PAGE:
High Court judge to take no further action against lawyers over handling of bid to stop deportation of Polish criminal

A High Court judge has decided to take no further action against two lawyers whom he had accused of using litigation as a strategy in a bid to stop the deportation of a Polish criminal whom they represented.

Mr Justice David Keane said there were “serious failings” concerning the bringing in March 2016 of an ex-parte, one side only represented application on behalf of Thomas Bebenek.

These lead to the immigration and asylum system being undermined and the High Court's scarce resources being taken up with a “wholly unsubstantiated case that was entirely without merit”.

Were it not for the principle of equality before the law, he believed it would have been appropriate to admonish both lawyers, even after taking into account mitigating factors, including junior counsel's apology and lack of experience, and the fact neither lawyer had ever come to the adverse attention of the court before or since.

He was taking no further action on the basis of equality before the law as underlined by another High Court judge's observation that deficiencies in the making of ex-parte applications are "sufficiently frequent" as to make it inappropriate to criticise any one lawyer.

He also said he accepted the solicitor's undertaking not to seek any costs of the proceedings from Bebenek, which made it unnecessary for him to consider whether those costs should be disallowed.

His decision arose from an earlier judgment of June 2018 in which he found the lawyers and Bebenek had used litigation as a “strategy or tactic” to delay deportation for long enough so a new deportation order would have to be made which could again be challenged in the courts.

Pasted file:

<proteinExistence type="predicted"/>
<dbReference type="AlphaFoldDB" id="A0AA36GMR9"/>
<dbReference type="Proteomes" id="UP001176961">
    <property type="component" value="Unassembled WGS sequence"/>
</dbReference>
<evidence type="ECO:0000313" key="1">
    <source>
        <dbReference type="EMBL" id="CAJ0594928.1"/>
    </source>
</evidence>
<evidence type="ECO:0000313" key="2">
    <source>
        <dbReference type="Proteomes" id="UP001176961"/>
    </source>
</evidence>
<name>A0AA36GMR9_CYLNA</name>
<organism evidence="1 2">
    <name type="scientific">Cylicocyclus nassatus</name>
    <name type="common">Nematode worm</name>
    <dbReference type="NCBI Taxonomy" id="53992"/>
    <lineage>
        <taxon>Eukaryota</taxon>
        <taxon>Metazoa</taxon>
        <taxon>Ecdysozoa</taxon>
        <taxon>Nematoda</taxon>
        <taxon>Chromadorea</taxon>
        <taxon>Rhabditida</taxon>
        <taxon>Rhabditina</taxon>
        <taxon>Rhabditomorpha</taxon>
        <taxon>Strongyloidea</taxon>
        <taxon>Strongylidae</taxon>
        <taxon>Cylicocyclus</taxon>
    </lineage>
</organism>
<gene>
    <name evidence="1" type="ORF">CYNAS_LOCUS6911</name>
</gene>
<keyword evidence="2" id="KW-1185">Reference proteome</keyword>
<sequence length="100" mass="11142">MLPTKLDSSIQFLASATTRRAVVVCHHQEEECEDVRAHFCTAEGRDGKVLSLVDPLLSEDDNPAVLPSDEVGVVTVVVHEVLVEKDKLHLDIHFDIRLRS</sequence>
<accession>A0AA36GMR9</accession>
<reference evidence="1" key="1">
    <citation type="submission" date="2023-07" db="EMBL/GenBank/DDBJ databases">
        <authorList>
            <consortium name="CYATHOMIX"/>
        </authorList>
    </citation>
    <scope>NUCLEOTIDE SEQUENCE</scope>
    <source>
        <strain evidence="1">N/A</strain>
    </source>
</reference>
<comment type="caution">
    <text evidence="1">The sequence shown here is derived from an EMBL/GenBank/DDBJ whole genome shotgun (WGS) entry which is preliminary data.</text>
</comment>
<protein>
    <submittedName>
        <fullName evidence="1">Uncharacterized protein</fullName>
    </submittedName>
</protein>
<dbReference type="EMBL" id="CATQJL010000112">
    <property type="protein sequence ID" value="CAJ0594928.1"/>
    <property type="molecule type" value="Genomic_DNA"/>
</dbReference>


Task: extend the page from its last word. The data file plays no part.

He said both lawyers had failed to properly inform the court of the relevant law concerning the case which was their obligation as officers of the court, particularly in a complex area such as immigration law.

He later heard submissions from legal representatives for both lawyers on 10 questions raised by the judge in regards to the lawyers’ conduct.

On behalf of the solicitor, he was told there had been a "systems failure" within her then practice and she has taken steps to ensure no repeat of what had occurred. There was no intention to mislead the court in the matter, it was submitted.

On behalf of the junior counsel, who in 2016 was in his second year at the bar, the judge was told he accepted a mistake was made, had apologised to the court and the matter should go no further.

In his further judgment today, Mr Justice Keane said the solicitor had provided "no satisfactory explanation" about how, despite her office having received a letter from Bebenek on March 2, 2016, and despite 21 phone calls and three video-link conferences between Bebenek and her office from February 1 to March 16, 2016, she professed to have had no meaningful interaction with him before taking "urgent" instructions from his partner on the morning on March 16, 2016, when the ex-parte application was made.

He also noted the junior counsel, who in 2016 was in his second year of devilling with a “master”, had said he had the necessary professional competence to deal with the matter as the Code of Conduct of the Bar of Ireland allowed devilling barristers to accept instructions on their own behalf.

The junior counsel did not address another provision of the code which provides barristers should decline to act in a matter if they receive instructions they believe to be beyond their competence, the judge said.

The case arose from an urgent ex-parte application to prevent Bebenek's deportation arising from previous convictions. He received notification of his deportation in June 2015 while serving an 18-month prison sentence for theft.

On March 16, 2016, the day he was due to be released from prison and deported, his lawyers got a stay on the deportation order.

Mr Justice Keane said Mr Justice Max Barrett would not have granted the stay had he been told the full facts, including that Bebenek was in jail and had been given reasons for his deportation.

Following the stay and his release from prison, Bebenek disappeared and later returned to Poland himself, rendering the action moot or pointless.

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